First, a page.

25./26. April 2024

Organiser: Prof. Konrad Lachmayer

Sigmund Freud University, Faculty of Law
Lassallestraße 3, 6th floor, room L 619
1020 Vienna

Registration: Please send an email to johannes.steinboeck@jus.sfu.ac.at

Workshop Programme

25. April, Thursday

1.30 p.m. Registration

2.00 p.m. Welcome Address

I. Introduction

2.15 p.m. What is academic freedom: stakeholders, challenges, infringements, remedies: an overview
Andras L. Pap (HUN-REN Centre for Social Sciences – Institute for Legal Studies/Eötvös University, Budapest; Central European University, Vienna)

2.35 p.m. Discussion

2.50 p.m. Domestic and multilevel constitutional protections, and the academic divest/defund dilemma in the light of the EU’s rule of law sanctions
Nóra Chronowski (HUN-REN Centre for Social Sciences – Institute for Legal Studies, Budapest)

3.10 p.m. Discussion

3.25 p.m. Coffee Break

II. Structural and Institutional Developments

3.45 p.m. The Funding of Academic Freedom – A Tool for Pressure or Protection?
Emese Szilágyi

4.05 p.m. Discussion

The facade of privatization: diverting public institutions under political control, and the double-edged rhetoric of entrepreneurial management
Nóra Bán-Forgács (HUN-REN Centre for Social Sciences – Institute for Legal Studies/Milton Friedman University, Budapest)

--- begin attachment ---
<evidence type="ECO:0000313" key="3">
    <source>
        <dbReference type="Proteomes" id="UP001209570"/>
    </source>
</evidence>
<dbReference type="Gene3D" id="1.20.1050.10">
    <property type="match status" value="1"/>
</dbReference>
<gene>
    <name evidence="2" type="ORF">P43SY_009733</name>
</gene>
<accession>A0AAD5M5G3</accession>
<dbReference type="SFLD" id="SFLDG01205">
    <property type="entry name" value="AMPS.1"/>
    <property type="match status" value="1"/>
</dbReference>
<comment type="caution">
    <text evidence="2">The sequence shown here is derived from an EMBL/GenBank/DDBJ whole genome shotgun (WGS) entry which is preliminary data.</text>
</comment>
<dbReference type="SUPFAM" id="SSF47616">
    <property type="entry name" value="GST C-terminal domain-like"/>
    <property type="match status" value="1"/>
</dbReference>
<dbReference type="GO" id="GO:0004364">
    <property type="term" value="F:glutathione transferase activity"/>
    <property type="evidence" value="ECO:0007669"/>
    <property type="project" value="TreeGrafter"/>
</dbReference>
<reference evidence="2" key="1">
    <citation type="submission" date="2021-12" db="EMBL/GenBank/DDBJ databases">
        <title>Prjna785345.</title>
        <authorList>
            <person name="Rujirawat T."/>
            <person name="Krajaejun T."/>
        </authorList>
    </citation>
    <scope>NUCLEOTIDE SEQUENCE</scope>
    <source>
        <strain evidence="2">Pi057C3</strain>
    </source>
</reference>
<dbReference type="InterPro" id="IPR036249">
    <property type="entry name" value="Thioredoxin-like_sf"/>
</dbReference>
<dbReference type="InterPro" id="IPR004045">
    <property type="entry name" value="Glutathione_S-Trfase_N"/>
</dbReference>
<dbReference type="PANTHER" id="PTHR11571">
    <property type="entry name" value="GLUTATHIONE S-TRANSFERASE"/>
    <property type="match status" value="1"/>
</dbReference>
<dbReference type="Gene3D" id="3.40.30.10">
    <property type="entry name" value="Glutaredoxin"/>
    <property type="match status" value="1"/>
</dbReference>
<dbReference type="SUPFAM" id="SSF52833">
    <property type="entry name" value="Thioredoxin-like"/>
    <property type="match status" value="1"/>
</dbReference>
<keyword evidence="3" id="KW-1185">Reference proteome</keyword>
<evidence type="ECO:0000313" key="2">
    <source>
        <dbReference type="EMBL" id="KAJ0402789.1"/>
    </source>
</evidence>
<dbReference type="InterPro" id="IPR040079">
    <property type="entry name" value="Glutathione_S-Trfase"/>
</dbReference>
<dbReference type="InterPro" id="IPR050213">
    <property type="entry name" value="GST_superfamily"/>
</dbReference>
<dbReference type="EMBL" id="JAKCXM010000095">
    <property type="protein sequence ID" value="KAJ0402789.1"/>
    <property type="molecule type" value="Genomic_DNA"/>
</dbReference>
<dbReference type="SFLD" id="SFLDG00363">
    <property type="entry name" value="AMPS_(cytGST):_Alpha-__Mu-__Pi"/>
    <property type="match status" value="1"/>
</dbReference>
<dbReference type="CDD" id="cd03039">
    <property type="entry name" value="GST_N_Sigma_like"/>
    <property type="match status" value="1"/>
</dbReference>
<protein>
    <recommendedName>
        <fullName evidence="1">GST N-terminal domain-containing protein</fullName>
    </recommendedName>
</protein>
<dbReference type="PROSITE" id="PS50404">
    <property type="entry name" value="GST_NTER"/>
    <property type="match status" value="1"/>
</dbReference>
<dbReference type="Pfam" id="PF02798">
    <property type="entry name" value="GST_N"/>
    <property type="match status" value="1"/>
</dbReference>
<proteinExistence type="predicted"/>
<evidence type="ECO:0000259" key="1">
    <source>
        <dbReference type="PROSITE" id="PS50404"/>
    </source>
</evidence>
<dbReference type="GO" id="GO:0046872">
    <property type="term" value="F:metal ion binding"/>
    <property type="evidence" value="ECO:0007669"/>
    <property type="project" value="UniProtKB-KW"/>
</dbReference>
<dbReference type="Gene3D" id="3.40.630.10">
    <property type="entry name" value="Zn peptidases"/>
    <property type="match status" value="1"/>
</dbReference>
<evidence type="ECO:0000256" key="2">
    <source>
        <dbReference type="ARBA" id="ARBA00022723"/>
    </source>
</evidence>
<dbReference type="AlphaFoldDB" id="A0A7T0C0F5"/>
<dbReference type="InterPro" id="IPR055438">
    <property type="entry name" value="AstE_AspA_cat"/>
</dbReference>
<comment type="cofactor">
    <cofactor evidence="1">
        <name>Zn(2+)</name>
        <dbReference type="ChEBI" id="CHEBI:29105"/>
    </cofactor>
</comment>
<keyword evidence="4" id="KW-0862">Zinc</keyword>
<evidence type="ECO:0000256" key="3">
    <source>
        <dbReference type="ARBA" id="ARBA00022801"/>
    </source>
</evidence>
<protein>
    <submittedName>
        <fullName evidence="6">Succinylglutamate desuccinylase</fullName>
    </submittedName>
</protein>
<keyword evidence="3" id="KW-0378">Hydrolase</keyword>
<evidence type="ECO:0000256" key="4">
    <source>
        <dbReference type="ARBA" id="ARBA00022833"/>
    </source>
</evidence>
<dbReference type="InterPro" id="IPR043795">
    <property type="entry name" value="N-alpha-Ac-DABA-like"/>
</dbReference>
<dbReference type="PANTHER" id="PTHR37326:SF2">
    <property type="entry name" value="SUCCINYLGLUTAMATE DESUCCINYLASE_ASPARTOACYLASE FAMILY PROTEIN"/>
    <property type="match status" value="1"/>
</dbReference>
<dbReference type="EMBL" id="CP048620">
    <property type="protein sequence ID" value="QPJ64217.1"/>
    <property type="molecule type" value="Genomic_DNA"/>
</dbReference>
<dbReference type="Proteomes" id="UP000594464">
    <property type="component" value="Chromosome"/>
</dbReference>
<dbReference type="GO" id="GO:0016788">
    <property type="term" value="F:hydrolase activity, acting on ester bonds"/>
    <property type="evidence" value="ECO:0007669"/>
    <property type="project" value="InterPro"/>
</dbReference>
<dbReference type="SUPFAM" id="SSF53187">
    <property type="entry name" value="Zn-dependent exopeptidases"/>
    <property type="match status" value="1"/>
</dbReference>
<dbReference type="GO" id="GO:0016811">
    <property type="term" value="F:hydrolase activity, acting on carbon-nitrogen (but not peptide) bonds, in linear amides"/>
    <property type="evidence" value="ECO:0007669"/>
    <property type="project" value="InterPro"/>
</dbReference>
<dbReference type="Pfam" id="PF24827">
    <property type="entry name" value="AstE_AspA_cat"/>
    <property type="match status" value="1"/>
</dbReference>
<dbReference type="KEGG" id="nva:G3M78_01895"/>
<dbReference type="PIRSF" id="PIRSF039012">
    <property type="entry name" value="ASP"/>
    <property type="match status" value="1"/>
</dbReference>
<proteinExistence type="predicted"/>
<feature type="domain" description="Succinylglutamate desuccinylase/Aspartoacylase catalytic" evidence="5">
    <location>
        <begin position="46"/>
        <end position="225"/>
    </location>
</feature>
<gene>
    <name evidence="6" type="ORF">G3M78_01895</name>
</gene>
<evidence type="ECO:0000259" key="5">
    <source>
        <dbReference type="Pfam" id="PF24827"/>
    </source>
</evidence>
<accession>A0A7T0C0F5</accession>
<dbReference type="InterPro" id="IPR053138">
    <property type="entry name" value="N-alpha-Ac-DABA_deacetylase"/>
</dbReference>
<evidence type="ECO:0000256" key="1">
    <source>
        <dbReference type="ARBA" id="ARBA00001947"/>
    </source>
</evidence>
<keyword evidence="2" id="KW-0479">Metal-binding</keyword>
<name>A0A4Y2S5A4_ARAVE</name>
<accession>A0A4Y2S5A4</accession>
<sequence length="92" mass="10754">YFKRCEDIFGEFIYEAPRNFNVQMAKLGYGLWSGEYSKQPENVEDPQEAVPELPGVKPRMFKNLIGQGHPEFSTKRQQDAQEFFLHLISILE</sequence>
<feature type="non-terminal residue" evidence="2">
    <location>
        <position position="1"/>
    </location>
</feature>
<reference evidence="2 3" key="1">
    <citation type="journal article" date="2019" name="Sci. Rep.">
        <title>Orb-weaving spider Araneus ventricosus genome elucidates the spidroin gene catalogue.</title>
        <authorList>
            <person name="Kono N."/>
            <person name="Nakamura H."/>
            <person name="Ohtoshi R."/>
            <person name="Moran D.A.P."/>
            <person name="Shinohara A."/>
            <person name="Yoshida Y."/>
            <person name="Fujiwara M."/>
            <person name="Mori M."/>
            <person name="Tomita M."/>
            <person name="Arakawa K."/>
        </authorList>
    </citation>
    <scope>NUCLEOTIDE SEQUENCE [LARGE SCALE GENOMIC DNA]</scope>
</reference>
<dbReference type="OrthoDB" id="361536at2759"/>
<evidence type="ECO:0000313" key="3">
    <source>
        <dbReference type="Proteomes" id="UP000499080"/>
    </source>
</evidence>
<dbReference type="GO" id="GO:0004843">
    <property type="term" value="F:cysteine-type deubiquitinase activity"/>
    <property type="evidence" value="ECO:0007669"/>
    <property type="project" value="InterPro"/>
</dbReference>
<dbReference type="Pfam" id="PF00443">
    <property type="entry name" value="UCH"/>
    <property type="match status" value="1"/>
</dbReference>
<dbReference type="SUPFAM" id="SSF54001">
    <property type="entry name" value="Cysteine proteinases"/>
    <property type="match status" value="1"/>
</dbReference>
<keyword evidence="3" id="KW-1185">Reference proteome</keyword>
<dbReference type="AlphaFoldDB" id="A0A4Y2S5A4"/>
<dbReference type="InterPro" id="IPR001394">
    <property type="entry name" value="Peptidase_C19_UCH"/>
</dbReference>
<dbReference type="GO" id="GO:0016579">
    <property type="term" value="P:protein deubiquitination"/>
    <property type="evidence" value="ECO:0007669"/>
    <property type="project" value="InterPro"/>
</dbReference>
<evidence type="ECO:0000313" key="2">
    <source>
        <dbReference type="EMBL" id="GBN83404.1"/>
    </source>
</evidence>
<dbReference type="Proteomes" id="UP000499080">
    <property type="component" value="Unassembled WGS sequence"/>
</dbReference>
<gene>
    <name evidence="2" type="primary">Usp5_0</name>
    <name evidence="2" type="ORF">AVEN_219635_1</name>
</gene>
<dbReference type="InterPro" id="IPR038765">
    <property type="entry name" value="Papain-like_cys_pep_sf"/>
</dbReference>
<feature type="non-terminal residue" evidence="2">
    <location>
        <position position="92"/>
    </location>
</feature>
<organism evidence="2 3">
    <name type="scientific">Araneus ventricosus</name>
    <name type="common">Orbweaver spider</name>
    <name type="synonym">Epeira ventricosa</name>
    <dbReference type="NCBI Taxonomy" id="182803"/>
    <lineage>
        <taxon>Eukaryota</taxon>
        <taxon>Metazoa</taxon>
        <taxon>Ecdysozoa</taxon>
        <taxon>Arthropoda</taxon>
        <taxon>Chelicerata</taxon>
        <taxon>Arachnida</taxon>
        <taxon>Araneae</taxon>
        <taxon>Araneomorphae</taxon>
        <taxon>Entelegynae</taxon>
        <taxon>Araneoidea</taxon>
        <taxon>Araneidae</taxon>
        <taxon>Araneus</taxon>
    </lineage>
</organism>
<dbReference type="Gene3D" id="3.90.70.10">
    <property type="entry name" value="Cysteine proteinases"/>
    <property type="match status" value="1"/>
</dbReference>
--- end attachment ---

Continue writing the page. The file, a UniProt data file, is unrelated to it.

4.40 p.m. Discussion

4.55 p.m. Coffee Break

5.15 p.m. Creating institutional dependencies: The example of the Hungarian Academy of Sciences,
Viktor Lőrincz (HUN-REN Centre for Social Sciences – Institute for Legal Studies/Hungarian Academy of Sciences, Budapest)

5.35 a.m. Discussion

5.50 a.m. Pressure on Academic Freedom and Democratic Decline,
Konrad Lachmayer (Sigmund Freud University, Faculty of Law)

6.10 p.m. Discussion

6.25 p.m. End of academic programme (1st day)

26. April, Friday

III. Creating alternative scholarship

9 a.m. The rise of new institutions providing controlled scholarship
Zoltán Szente (European University Institute, Florence; HUN-REN Centre for Social Sciences – Institute for Legal Studies/Hungarian Academy of Sciences, Budapest)

9.20 a.m. Discussion

9.35 a.m. Public education takeover: centralizing school management, taking over the curriculum, and restructuring employment schemes
Sára Hungler (HUN-REN Centre for Social Sciences – Institute for Legal Studies/Eötvös University, Budapest)

9.55 a.m. Discussion

10.10 a.m. Coffee Break

10.30 a.m. Funding propaganda: research and higher education institutions, the academic equivalents of quangos
Zsolt Körtvélyesi (Central European University, Vienna; HUN-REN Centre for Social Sciences – Institute for Legal Studies/Eötvös University, Budapest)

IV. Final Considerations

11.10. a.m. Dissent and mobilization in a populist political context: academic freedom as a master narrative
Attila Bartha (HUN-REN Centre for Social Sciences – Institute for Political Science/Corvinus University, Budapest)
Pál Susánszky (HUN-REN Centre for Social Sciences – Institute for Political Science, Budapest)